“The pandemic really hit a reset button on worker preferences for location,” says Joanna Piacenza, head of industry intelligence at Morning Consult. “In an employee-driven market, employers need to listen to them.”

Learn more How to inquire from your employer whether you are allowed to work remotely permanenty

Outside the tech industry, there’s less interest among workers in working remotely—but that number is growing, too. A survey conducted by Gensler (a global design firm) found that only 12% wanted to work full-time from home during the 2020 pandemic. However, that number has risen to 30% according to a Gensler survey at the end 2021.

“Each company and each worker needs to think about what’s right for them,” says Todd Heiser, principal and manager director at Gensler. Currently, most U.S. employers are in a hybrid mode, asking employees to be in the office three days weekly—or about 60% of the time, according to a Gensler survey.

Unwritten rules that used to require butts being securely placed in office chairs are no more. Most employees may not notice the new rule. It might taste, smell, and feel to them as though there were no rules. That’s forced companies like Dropbox to create some new basic guidelines. Houston views in-person contact as crucial. It will no longer be necessary and it will take place only occasionally at the new Dropbox Studios. Houston is also looking to create more off-site meeting opportunities.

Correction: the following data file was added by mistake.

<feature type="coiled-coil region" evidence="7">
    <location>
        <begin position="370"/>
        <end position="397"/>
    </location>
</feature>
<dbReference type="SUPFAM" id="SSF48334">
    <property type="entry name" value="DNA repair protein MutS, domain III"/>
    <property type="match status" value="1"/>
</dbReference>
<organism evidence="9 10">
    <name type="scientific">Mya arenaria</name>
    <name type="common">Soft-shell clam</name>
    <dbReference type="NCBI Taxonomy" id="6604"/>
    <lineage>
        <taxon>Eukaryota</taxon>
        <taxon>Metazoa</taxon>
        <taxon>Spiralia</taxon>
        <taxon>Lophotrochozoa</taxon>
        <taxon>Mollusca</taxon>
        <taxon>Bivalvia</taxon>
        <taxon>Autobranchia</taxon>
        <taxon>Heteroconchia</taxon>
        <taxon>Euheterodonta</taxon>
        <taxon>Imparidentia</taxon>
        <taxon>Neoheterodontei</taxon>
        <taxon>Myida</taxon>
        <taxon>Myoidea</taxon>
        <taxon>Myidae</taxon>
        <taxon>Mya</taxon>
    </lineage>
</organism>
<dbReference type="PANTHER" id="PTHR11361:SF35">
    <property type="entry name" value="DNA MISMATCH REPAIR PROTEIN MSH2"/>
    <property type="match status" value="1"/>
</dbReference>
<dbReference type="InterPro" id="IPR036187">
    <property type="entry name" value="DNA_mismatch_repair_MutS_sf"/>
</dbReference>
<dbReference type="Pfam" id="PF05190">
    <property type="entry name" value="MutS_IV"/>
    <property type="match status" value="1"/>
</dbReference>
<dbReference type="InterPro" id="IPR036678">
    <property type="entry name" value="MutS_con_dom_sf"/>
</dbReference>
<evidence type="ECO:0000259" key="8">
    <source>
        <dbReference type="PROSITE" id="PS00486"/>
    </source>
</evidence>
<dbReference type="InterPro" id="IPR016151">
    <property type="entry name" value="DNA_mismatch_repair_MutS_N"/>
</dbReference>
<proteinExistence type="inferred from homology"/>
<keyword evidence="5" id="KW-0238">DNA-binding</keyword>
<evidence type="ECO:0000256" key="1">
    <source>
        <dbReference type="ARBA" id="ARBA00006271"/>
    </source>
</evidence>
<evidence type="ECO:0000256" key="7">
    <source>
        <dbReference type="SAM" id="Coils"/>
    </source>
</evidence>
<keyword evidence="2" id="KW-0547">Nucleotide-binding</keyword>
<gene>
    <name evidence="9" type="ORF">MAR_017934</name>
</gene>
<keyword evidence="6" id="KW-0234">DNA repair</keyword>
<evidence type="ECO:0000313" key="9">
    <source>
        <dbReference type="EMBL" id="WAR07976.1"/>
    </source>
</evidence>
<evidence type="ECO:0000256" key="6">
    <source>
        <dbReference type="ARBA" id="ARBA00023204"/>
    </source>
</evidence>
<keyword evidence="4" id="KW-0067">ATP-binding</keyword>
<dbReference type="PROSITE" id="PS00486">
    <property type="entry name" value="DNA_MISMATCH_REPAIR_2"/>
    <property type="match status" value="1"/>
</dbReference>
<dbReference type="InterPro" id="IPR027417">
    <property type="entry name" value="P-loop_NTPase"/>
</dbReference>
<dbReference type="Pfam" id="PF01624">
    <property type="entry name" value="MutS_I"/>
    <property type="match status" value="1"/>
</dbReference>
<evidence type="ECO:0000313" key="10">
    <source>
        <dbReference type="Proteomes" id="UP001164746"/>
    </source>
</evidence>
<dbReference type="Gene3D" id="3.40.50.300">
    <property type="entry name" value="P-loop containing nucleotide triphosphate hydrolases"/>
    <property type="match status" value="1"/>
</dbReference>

“We’re trying to get the best of both worlds,” says Houston. “We’re giving our teams the flexibility to work from anywhere without being tied to the office.”

Some things about the new virtual office at Dropbox required extra planning—like how to make certain that teams can regularly communicate with each other at the same time every day. That’s why Dropbox developed “core collaboration hours” which requires members of each team to be at their computers—and available to communicate with all other team members—for a four-hour block each day. (That’s typically 9 a.m. to 1 p.m. Pacific time and 12 p.m. to 4 p.m. Eastern time.). That’s also when virtual group meetings are held. Four hours of the time are reserved for personal projects and sometimes personal needs.

Virtual work also requires inventive ways to encourage employees to meet up in person—particularly to meet other Dropbox employees who aren’t even on their teams. Dropbox Neighborhood was created by the company to give employees positive incentives for collaborating. In late spring, for example, when CEO Houston was visiting New York, he hosted a Happy Hour for New York City employees on the rooftop deck of a chi-chi New York City restaurant where more than 100 employees gathered—many meeting each other for the first time.